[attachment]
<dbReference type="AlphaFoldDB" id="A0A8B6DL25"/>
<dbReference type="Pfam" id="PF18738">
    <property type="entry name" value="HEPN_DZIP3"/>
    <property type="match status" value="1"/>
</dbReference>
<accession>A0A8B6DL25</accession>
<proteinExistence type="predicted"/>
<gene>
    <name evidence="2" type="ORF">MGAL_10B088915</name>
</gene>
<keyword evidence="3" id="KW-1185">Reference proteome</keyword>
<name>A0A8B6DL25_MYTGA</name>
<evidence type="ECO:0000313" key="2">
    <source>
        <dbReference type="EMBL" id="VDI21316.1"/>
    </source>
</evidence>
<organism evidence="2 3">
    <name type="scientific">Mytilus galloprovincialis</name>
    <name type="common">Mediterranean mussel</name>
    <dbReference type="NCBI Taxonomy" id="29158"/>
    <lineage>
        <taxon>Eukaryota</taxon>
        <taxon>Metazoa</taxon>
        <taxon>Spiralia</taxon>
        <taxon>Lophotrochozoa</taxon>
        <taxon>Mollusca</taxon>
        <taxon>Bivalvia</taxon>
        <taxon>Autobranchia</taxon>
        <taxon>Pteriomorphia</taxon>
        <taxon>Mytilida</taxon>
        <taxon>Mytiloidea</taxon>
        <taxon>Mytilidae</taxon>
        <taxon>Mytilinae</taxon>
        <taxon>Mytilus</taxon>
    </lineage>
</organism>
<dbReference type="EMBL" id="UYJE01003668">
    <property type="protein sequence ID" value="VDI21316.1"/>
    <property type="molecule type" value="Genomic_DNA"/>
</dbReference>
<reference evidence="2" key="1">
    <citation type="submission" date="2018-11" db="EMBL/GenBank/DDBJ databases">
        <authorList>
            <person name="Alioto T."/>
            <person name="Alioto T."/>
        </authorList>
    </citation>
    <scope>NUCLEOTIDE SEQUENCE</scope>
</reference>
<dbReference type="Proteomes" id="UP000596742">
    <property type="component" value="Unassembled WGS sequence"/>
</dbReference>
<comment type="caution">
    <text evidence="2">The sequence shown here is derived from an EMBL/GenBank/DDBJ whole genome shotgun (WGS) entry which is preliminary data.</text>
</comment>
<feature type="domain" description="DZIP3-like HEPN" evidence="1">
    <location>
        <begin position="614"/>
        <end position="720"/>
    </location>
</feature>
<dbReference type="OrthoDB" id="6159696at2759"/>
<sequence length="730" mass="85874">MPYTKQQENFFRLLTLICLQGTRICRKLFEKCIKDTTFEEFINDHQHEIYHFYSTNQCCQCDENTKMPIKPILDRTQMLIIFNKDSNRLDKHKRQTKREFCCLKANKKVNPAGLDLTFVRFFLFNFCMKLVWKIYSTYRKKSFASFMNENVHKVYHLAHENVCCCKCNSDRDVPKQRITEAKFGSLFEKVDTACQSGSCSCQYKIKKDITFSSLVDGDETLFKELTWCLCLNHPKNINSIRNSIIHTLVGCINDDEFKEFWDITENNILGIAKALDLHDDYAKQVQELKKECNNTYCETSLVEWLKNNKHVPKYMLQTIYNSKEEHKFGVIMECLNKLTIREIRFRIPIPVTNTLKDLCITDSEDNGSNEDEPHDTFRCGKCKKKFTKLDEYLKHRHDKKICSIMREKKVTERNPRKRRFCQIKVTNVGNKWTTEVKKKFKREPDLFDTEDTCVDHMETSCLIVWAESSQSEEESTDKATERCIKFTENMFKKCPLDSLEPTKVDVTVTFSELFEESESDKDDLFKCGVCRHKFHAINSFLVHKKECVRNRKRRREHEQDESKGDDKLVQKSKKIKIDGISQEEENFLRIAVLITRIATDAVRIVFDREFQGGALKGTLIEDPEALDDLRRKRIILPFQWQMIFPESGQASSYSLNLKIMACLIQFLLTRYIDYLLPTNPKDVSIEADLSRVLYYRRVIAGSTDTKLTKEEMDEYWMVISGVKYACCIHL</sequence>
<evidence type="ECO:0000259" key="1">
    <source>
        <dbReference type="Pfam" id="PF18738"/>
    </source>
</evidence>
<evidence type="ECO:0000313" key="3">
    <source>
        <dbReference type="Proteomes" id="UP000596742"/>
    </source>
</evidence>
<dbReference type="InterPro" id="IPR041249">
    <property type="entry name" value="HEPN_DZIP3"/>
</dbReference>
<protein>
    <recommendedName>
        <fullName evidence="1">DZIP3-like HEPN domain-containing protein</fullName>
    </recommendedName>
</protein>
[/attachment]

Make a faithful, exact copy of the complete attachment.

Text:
<dbReference type="AlphaFoldDB" id="A0A8B6DL25"/>
<dbReference type="Pfam" id="PF18738">
    <property type="entry name" value="HEPN_DZIP3"/>
    <property type="match status" value="1"/>
</dbReference>
<accession>A0A8B6DL25</accession>
<proteinExistence type="predicted"/>
<gene>
    <name evidence="2" type="ORF">MGAL_10B088915</name>
</gene>
<keyword evidence="3" id="KW-1185">Reference proteome</keyword>
<name>A0A8B6DL25_MYTGA</name>
<evidence type="ECO:0000313" key="2">
    <source>
        <dbReference type="EMBL" id="VDI21316.1"/>
    </source>
</evidence>
<organism evidence="2 3">
    <name type="scientific">Mytilus galloprovincialis</name>
    <name type="common">Mediterranean mussel</name>
    <dbReference type="NCBI Taxonomy" id="29158"/>
    <lineage>
        <taxon>Eukaryota</taxon>
        <taxon>Metazoa</taxon>
        <taxon>Spiralia</taxon>
        <taxon>Lophotrochozoa</taxon>
        <taxon>Mollusca</taxon>
        <taxon>Bivalvia</taxon>
        <taxon>Autobranchia</taxon>
        <taxon>Pteriomorphia</taxon>
        <taxon>Mytilida</taxon>
        <taxon>Mytiloidea</taxon>
        <taxon>Mytilidae</taxon>
        <taxon>Mytilinae</taxon>
        <taxon>Mytilus</taxon>
    </lineage>
</organism>
<dbReference type="EMBL" id="UYJE01003668">
    <property type="protein sequence ID" value="VDI21316.1"/>
    <property type="molecule type" value="Genomic_DNA"/>
</dbReference>
<reference evidence="2" key="1">
    <citation type="submission" date="2018-11" db="EMBL/GenBank/DDBJ databases">
        <authorList>
            <person name="Alioto T."/>
            <person name="Alioto T."/>
        </authorList>
    </citation>
    <scope>NUCLEOTIDE SEQUENCE</scope>
</reference>
<dbReference type="Proteomes" id="UP000596742">
    <property type="component" value="Unassembled WGS sequence"/>
</dbReference>
<comment type="caution">
    <text evidence="2">The sequence shown here is derived from an EMBL/GenBank/DDBJ whole genome shotgun (WGS) entry which is preliminary data.</text>
</comment>
<feature type="domain" description="DZIP3-like HEPN" evidence="1">
    <location>
        <begin position="614"/>
        <end position="720"/>
    </location>
</feature>
<dbReference type="OrthoDB" id="6159696at2759"/>
<sequence length="730" mass="85874">MPYTKQQENFFRLLTLICLQGTRICRKLFEKCIKDTTFEEFINDHQHEIYHFYSTNQCCQCDENTKMPIKPILDRTQMLIIFNKDSNRLDKHKRQTKREFCCLKANKKVNPAGLDLTFVRFFLFNFCMKLVWKIYSTYRKKSFASFMNENVHKVYHLAHENVCCCKCNSDRDVPKQRITEAKFGSLFEKVDTACQSGSCSCQYKIKKDITFSSLVDGDETLFKELTWCLCLNHPKNINSIRNSIIHTLVGCINDDEFKEFWDITENNILGIAKALDLHDDYAKQVQELKKECNNTYCETSLVEWLKNNKHVPKYMLQTIYNSKEEHKFGVIMECLNKLTIREIRFRIPIPVTNTLKDLCITDSEDNGSNEDEPHDTFRCGKCKKKFTKLDEYLKHRHDKKICSIMREKKVTERNPRKRRFCQIKVTNVGNKWTTEVKKKFKREPDLFDTEDTCVDHMETSCLIVWAESSQSEEESTDKATERCIKFTENMFKKCPLDSLEPTKVDVTVTFSELFEESESDKDDLFKCGVCRHKFHAINSFLVHKKECVRNRKRRREHEQDESKGDDKLVQKSKKIKIDGISQEEENFLRIAVLITRIATDAVRIVFDREFQGGALKGTLIEDPEALDDLRRKRIILPFQWQMIFPESGQASSYSLNLKIMACLIQFLLTRYIDYLLPTNPKDVSIEADLSRVLYYRRVIAGSTDTKLTKEEMDEYWMVISGVKYACCIHL</sequence>
<evidence type="ECO:0000259" key="1">
    <source>
        <dbReference type="Pfam" id="PF18738"/>
    </source>
</evidence>
<evidence type="ECO:0000313" key="3">
    <source>
        <dbReference type="Proteomes" id="UP000596742"/>
    </source>
</evidence>
<dbReference type="InterPro" id="IPR041249">
    <property type="entry name" value="HEPN_DZIP3"/>
</dbReference>
<protein>
    <recommendedName>
        <fullName evidence="1">DZIP3-like HEPN domain-containing protein</fullName>
    </recommendedName>
</protein>